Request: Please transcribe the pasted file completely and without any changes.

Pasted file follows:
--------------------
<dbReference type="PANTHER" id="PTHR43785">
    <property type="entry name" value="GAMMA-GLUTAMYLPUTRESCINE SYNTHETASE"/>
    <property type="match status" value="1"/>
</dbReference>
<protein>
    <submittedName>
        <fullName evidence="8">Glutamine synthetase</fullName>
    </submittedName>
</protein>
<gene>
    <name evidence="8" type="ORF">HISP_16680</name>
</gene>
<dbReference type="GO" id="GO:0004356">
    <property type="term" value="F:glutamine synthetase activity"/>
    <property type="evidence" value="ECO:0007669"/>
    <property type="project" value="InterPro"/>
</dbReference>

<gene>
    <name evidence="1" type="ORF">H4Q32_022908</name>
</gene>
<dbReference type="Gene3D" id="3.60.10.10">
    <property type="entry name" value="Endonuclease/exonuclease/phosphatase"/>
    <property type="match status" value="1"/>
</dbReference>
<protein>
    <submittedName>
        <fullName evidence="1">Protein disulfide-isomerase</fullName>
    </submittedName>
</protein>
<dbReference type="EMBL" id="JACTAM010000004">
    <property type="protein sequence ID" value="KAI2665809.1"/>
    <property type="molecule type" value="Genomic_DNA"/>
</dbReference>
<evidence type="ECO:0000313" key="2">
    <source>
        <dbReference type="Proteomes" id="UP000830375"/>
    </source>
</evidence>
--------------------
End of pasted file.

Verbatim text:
<dbReference type="PANTHER" id="PTHR43785">
    <property type="entry name" value="GAMMA-GLUTAMYLPUTRESCINE SYNTHETASE"/>
    <property type="match status" value="1"/>
</dbReference>
<protein>
    <submittedName>
        <fullName evidence="8">Glutamine synthetase</fullName>
    </submittedName>
</protein>
<gene>
    <name evidence="8" type="ORF">HISP_16680</name>
</gene>
<dbReference type="GO" id="GO:0004356">
    <property type="term" value="F:glutamine synthetase activity"/>
    <property type="evidence" value="ECO:0007669"/>
    <property type="project" value="InterPro"/>
</dbReference>

<gene>
    <name evidence="1" type="ORF">H4Q32_022908</name>
</gene>
<dbReference type="Gene3D" id="3.60.10.10">
    <property type="entry name" value="Endonuclease/exonuclease/phosphatase"/>
    <property type="match status" value="1"/>
</dbReference>
<protein>
    <submittedName>
        <fullName evidence="1">Protein disulfide-isomerase</fullName>
    </submittedName>
</protein>
<dbReference type="EMBL" id="JACTAM010000004">
    <property type="protein sequence ID" value="KAI2665809.1"/>
    <property type="molecule type" value="Genomic_DNA"/>
</dbReference>
<evidence type="ECO:0000313" key="2">
    <source>
        <dbReference type="Proteomes" id="UP000830375"/>
    </source>
</evidence>